TWO years after the chalking of the first rainbow crossing on a back street in inner city Sydney, the founder of DIY Rainbow still believes the movement will remain relevant so long as countries around the world continue to ban homosexuality.

Talking to the Star Observer to mark DIY Rainbow Day, which took place on the weekend, James Brechney said the movement was inspired by the NSW Government’s April 2013 removal of a temporary rainbow pedestrian crossing painted across Sydney’s Oxford St despite pleas by Mardi Gras and local politicians for it to remain in place.

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“The rainbow crossing was removed on the Wednesday, my chalk crossing was the Thursday night, the whole movement started on the Friday and then it blew up on the weekend,” Brechney recalled.

“It’s so weird that that the one that we did in Surry Hills with a couple of friends was the first one ever done for gay rights.”

People began chalking rainbow crossings across Australia and as far as the US and Asia while some 58,000 people became fans on the Facebook page.

Brechney, who is now a Sydney Gay and Lesbian Mardi Gras board member and radio broadcaster, said the rainbow crossing that struck him the most was outside the John Lennon memorial in New York and he thought the Beatles singer “would have loved it”.

He also pointed to a rainbow created by 40 children living with HIV in Cambodia and one by a girl who simply called herself “Angel”.

“She talked about how she used to be teased, then she chalked a rainbow and told everyone she is a lesbian and they love her now,” he said.

DIY Rainbow Day was held on the second anniversary of the movement.

Events kicked off on Friday with the creation of a giant chalk – inspired by the Star Observer’s April Fools prank – beside the original crossing at Taylor Square.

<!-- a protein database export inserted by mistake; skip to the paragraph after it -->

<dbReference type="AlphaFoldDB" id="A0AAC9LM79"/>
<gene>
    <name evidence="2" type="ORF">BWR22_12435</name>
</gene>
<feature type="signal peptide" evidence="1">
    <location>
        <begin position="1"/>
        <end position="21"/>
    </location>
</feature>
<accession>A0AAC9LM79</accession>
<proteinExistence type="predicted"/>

More crossings were set to have to appeared across Australia’s capital cities and abroad.

However, given the original rainbow crossing was removed two years ago now, what is DIY Rainbow’s aim and how do you judge its success?

“When something goes viral you can choose whether you want to continue it or just let it die so for me that’s the hard work, getting everyone energised,” Brechney said.

“We really thought about what we were going to do with the movement and it’s not unimportant to continue because in 78 countries it’s still illegal to be gay.

“Success is one email from one person saying they participated in one, got to know their neighbour and being gay or lesbian is totally fine.”

Brechney disagreed when asked if some people only chalking rainbows, and not taking part in other campaigning methods, might be engaging in “slacktivism”.

“It could be if it was a change.org survey when you’re just sitting on your butt but what you’ve actually got to do is get off your butt, chalk a rainbow take the photo and submit it to the page,” he said.

“Compare my movement to Australian Marriage Equality. Have they got a result I haven’t got? I don’t know.

“Do we just want lobbyists in Canberra or do we also want, complementing that, people out there making visual statements about who we are and where we want to go?”

Despite his profile within the organisation, Brechney said DIY Rainbow was “bigger than me”.

“For any movement to continue you need to promote it and I’m a very good promoter and I understand that in terms of people thinking [I’m] using it for my own advantage but I don’t care and I think it’s an awesome fucking movement,” he said.

“The fans on the [Facebook] page want me to promote it and to continue it because it’s great.”

Brechney said he hoped, like Wear It Purple Day, chalking rainbows could become an annual event.

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